But it also appears that most of the survey respondents didn't fully understand the question and/or the IPCC attribution statement. You've stated that Verheggen et al. asked about percentage human contribution but the paper says they specifically asked about GHG contribution. The consensus on that is unquestionably >100% given negative aerosol forcing, but instead 76-100% was the most popular response.

There's also an odd result that respondents tended to say that land-use is a fairly important warming factor whereas AR4 found a negative forcing from land-use (albeit there may be localised surface warming due to some land-use changes). Difficult to know what they were thinking, but I would suggest most likely it was CO2 emissions due to deforestation, which aren't counted like that in attribution. Again indicating that many respondents didn't fully understand the issues or questions.

PaulS said...

Addendum: The paper also shows likelihood of answering >100% contribution correlates strongly with expertise, though even the highest expertise grouping answered 76-100% with slightly greater frequency.

Phil said...

"How can any politician operate with such uncertainty? We can tell them 'hope for the best, prepare for the worst,' but the implications for that are stark--energy poverty in the developed world, continued economic immiseration for the developing world, etc., etc."

Embrace uncertainty. A fact of life.

Far better to be uncertain than to be certain and wrong.

Tom said...

Hi Phil,

Then I feel much better. I am uncertain.

There were differences in phrasing on attribution between Verheggen et al and Bray, von Storch et al. I might have elided the two. I don't believe that that undercuts my main point, which is that climate scientists are more cautious and have a narrower view of what we know about the Current Warming Period than people from lobbies, NGOs, etc. who pronounce upon our current predicament.

Don't get me wrong on this. The majority of climate scientists believe that human caused warming is real, serious and they agree with IPCC WG1. There is a consensus. It just isn't the consensus that is painted by people like Cook, Oreskes and Lew.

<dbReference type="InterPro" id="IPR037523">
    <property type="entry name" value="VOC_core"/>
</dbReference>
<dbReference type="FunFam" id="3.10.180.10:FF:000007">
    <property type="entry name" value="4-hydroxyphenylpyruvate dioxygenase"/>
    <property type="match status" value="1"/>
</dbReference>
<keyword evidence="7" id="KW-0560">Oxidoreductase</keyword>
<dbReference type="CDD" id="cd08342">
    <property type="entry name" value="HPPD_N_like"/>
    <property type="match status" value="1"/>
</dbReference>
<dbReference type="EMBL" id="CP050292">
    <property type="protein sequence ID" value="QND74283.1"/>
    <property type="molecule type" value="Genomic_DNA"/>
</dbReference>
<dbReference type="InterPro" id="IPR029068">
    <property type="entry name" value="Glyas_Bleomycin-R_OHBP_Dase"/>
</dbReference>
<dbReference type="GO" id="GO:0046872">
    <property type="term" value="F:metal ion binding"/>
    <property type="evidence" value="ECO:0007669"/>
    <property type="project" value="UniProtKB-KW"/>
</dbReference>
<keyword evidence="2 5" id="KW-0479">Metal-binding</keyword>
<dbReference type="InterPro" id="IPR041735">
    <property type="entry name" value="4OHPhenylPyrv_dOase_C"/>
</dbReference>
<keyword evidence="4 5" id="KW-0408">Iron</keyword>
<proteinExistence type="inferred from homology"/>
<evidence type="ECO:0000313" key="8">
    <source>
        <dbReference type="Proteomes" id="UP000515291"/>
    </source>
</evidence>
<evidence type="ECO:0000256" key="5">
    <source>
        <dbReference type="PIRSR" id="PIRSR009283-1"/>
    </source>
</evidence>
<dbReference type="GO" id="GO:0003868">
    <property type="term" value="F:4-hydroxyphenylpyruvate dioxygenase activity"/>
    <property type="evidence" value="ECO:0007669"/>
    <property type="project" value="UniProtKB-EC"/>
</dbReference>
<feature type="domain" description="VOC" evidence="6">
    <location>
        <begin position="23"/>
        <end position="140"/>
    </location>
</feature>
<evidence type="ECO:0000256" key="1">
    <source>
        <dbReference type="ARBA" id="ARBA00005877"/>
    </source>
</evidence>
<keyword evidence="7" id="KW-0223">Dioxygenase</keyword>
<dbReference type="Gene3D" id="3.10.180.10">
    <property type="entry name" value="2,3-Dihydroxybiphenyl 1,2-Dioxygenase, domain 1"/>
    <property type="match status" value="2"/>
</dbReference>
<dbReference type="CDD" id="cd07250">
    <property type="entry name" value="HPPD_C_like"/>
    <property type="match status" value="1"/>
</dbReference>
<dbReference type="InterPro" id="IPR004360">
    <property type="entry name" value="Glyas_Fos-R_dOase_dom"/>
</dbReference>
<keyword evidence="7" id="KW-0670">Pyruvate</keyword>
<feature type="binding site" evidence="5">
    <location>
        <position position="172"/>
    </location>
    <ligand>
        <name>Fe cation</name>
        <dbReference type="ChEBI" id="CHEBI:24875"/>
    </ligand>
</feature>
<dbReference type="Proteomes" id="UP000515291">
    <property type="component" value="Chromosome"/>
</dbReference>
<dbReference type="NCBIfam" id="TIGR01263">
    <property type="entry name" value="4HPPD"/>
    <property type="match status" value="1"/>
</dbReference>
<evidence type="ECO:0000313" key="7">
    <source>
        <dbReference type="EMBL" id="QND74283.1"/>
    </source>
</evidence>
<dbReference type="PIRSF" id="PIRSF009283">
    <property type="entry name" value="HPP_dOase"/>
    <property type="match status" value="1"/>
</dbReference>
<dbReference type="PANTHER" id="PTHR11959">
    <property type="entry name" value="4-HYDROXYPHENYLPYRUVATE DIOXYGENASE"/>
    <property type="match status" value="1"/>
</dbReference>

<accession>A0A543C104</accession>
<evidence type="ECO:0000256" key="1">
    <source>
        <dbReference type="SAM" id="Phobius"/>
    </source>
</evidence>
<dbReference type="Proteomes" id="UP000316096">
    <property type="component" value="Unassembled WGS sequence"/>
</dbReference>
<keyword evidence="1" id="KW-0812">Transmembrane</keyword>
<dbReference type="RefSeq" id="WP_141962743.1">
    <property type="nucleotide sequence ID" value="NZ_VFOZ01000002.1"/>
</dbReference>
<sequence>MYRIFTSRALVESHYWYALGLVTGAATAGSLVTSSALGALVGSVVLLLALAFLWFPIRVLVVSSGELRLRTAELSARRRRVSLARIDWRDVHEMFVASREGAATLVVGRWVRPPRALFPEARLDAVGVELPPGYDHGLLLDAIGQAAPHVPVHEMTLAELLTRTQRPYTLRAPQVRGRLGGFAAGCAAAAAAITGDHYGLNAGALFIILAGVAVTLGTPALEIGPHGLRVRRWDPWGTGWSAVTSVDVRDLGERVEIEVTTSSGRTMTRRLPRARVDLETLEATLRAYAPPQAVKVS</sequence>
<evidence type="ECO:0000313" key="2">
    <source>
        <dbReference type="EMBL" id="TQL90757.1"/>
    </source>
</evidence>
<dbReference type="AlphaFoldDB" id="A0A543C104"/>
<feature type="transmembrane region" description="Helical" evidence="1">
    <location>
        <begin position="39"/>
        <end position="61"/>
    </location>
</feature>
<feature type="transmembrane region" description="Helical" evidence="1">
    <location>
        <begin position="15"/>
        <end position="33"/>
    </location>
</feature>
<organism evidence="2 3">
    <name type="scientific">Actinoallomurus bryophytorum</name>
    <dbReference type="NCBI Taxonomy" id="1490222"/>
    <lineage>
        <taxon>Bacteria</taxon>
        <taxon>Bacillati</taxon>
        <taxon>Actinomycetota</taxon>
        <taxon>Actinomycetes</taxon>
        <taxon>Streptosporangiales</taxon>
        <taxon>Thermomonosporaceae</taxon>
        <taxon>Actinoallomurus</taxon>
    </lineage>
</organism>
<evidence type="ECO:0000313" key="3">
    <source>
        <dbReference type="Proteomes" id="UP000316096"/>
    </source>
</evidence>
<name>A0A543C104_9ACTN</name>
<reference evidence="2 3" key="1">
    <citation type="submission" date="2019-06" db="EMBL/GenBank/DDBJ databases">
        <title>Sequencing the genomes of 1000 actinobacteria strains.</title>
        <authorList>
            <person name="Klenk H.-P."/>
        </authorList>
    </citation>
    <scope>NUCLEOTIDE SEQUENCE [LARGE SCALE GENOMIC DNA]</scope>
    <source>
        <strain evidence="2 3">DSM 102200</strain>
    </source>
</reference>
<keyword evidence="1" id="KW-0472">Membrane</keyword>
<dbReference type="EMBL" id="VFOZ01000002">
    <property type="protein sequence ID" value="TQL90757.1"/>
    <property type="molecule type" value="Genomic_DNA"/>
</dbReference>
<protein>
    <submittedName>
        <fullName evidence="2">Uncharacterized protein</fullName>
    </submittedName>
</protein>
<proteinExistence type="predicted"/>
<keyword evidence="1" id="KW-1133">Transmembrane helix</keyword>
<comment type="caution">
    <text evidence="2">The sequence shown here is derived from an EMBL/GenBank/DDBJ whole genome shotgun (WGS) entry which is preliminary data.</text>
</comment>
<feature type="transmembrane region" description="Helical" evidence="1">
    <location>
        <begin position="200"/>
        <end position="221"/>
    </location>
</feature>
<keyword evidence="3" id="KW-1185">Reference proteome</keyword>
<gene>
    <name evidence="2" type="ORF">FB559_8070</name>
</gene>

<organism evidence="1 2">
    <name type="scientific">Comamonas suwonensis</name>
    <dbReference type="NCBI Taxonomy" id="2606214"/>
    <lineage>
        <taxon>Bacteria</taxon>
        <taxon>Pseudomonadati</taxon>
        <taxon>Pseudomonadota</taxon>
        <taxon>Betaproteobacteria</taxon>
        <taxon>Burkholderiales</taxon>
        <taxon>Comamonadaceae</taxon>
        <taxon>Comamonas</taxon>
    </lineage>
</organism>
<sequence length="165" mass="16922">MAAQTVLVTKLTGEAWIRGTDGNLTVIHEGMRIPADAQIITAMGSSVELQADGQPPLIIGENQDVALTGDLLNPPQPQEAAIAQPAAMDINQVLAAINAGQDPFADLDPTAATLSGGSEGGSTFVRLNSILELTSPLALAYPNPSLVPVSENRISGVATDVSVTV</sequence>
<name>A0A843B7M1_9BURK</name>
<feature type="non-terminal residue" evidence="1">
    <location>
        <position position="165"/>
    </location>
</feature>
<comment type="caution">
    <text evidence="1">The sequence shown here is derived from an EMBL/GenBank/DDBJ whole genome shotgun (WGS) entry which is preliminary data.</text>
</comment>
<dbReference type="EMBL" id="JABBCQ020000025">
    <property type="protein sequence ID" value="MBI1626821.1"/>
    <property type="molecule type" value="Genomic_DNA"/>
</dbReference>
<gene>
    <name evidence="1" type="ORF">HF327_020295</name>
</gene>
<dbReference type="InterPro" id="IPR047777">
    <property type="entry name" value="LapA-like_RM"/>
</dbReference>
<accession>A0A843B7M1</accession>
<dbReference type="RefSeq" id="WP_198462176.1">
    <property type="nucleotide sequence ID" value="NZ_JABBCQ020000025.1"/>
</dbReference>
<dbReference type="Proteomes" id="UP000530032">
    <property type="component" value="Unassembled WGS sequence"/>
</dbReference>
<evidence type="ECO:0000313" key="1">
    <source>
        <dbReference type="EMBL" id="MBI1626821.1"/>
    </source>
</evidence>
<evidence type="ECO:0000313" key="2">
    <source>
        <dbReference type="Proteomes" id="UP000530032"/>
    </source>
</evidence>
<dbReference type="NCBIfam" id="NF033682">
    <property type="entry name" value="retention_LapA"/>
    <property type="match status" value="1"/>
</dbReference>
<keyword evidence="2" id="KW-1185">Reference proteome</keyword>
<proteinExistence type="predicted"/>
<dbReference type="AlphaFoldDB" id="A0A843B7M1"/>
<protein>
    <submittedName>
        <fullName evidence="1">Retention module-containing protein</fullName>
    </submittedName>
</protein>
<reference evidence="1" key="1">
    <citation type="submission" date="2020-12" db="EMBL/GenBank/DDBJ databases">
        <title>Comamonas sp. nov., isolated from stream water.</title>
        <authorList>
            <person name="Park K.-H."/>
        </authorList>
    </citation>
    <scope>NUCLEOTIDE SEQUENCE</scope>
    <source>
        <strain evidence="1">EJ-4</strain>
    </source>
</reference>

Phil said...

You mean not the consensus of the the IPCC report. You don't agree with the IPCC, or you would be talking about what policies made sense across the range of possible warmings.

Yawn. I can take a nap while you work on it.

Tom said...

Have a nice nap, Phil.

Tom said...

The IPCC has three working groups. I agree with WG1. When the IPCC published its report in 2014 on the projected impacts of warming through 2100, it was studiously ignored as it wasn't disastrous enough. Since then, WG2 and WG3 have gone to great lengths to ignore it.

William M. Connolley said...

The IPCC WG1 central estimate of ECS is 3 oC. It is good to know that you agree with that.

PaulS said...

Embrace uncertainty. A fact of life.

The thing about climate science is that uncertainties are front-and-centre and clearly quantified... so people talk about uncertainties as a problem. The reality is that the uncertainties are smaller than is the case for most things politicians deal with, but in those cases uncertainties tend to go unquantified and unstated so people just assume they don't exist until the outcome doesn't match expectations.

It's one thing I've come across with energy scenario peeps and the #RCP85isbollox stuff. RCP8.5 is a product of uncertainty in future techno-socio-economic outcomes. Every analysis I've seen being used to conclude #RCP85isbollox has assumed zero uncertainty in techno-socio-economic outcome, meaning they aren't suitable for assessing likelihood of reaching that level of forcing by 2100. I've tried to explain this many times but they don't seem to get it.

There just seems to be a culture in the energy analysis field of not quantifying uncertainties, perhaps ultimately out of recognition that uncertainties are so large and unknowable that we can't sensibly quantify them. Yet perversely their projections are routinely treated as equivalent to observations because they don't specify uncertainty.

Tom said...

WMC: Yes, the central point in their range is 3C. But the range is too wide to be useful.

Paul, you make a very good point. However, RCP 8.5 is still bollox. And just because politicians don't act or think like scientists doesn't mean scientists shouldn't.

PaulS said...